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More Python exercises
  1. Write a function char_freq() that takes a string and builds a frequency listing of the characters contained in it. Represent the frequency listing as a Python dictionary. Try it with something like char_freq("abbabcbdbabdbdbabababcbcbab").

  2. Write a function char_freq_table() that take a file name as argument, builds a frequency listing of the characters contained in the file, and prints a sorted and nicely formatted character frequency table to the screen.

  3. The third person singular verb form in English is distinguished by the suffix -s, which is added to the stem of the infinitive form: run -> runs. A simple set of rules can be given as follows:

    a. If the verb ends in y, remove it and add ies b. If the verb ends in o, ch, s, sh, x or z, add es c. By default just add s

    Your task in this exercise is to define a function make_3sg_form() which given a verb in infinitive form returns its third person singular form. Test your function with words like try, brush, run and fix. Note however that the rules must be regarded as heuristic, in the sense that you must not expect them to work for all cases. Tip: Check out the string method endswith().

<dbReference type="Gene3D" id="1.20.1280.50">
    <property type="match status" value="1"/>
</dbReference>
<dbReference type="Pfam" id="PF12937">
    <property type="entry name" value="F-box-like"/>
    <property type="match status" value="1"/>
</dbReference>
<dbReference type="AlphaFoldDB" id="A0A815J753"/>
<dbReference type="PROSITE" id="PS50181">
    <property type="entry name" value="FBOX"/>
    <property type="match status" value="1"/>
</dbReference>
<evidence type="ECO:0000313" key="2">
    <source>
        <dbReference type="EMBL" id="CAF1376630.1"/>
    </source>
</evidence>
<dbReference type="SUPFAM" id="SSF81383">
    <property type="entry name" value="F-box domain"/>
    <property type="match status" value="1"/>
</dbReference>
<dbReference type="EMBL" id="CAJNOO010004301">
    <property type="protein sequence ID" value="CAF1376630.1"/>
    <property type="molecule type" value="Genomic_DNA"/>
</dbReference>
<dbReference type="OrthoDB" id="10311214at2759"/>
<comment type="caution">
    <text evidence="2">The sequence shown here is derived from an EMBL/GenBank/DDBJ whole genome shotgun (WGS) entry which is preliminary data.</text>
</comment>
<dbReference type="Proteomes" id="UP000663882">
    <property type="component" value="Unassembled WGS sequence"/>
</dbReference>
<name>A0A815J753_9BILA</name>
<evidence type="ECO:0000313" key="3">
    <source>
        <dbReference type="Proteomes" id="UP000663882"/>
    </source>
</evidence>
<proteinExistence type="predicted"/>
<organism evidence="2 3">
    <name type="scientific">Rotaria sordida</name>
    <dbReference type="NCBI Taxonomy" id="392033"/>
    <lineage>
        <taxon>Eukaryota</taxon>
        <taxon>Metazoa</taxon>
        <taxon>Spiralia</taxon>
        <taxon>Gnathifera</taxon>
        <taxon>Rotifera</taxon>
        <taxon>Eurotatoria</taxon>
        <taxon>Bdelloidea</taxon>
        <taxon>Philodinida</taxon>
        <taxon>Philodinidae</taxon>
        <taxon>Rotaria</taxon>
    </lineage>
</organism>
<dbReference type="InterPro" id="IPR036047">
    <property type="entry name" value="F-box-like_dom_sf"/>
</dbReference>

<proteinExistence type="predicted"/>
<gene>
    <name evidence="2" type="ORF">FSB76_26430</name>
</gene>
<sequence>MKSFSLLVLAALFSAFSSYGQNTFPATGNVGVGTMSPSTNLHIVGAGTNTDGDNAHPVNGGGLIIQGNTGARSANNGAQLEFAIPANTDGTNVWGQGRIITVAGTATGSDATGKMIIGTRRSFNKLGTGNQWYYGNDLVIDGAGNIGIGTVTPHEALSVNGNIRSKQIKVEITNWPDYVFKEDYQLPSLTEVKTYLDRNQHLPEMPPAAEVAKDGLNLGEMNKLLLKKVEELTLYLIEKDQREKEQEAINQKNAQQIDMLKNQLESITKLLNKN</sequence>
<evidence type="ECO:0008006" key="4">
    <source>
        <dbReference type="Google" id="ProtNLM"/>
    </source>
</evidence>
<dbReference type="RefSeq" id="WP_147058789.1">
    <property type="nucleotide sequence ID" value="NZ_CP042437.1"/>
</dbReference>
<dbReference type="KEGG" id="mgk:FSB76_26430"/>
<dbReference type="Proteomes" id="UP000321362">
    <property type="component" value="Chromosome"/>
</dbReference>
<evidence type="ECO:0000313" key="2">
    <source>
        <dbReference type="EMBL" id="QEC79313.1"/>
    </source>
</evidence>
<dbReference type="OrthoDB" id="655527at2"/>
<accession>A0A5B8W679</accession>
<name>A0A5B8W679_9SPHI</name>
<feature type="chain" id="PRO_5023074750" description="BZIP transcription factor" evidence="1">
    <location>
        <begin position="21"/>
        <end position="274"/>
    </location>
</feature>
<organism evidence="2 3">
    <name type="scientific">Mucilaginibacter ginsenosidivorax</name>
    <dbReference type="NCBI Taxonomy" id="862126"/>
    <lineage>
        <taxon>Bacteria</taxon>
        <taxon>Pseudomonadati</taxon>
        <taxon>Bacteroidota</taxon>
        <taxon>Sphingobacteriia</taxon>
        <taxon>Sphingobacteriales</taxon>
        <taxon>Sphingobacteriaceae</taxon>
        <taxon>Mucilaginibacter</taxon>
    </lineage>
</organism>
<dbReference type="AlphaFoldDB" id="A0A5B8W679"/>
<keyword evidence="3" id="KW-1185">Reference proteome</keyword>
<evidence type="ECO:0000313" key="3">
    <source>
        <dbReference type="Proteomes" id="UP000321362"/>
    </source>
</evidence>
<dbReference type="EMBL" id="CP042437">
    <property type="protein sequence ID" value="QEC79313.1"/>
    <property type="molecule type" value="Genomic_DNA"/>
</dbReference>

4. The file romeo-and-juliet-excerpt.txt contains an excerpt from Act I of Shakespeare's Romeo and Juliet. Your mission, should you choose to accept it, is to extract lines of dialogue by each character. Your function extract_dialogue() should take a file name and return a dictionary mapping names of characters to a list of their lines:

    {'Samp': ["Gregory, on my word, we'll not carry coals.", ...], ...}.

    a. Note that lines in the file are not necessarily "lines" of dialogue, some take up multiple lines. Hint: by splitting on two linebreaks '\n\n' you can identify paragraph breaks. b. Except for some lines that are not dialogue which you have to skip over, most lines now start with a character name. Find a way to separate the character and line. Hint: refer to the documentation of split for helpful optional parameters. c. Collect the resulting lines in a dictionary. For each character, check if it's not yet in the dictionary and add an empty list if not. Then, append the line of dialogue.

  5. (Optional) In English, the present participle is formed by adding the suffix -ing to the infinite form: go -> going. A simple set of heuristic rules can be given as follows:

    1. If the verb ends in e, drop the e and add ing (if not exception: be, see, flee, knee, etc.)
    2. If the verb ends in ie, change ie to y and add ing
    3. For words consisting of consonant-vowel-consonant, double the final letter before adding ing
    4. By default just add ing

    Your task in this exercise is to define a function make_ing_form() which given a verb in infinitive form returns its present participle form. Test your function with words such as lie, see, move and hug. However, you must not expect such simple rules to work for all cases.

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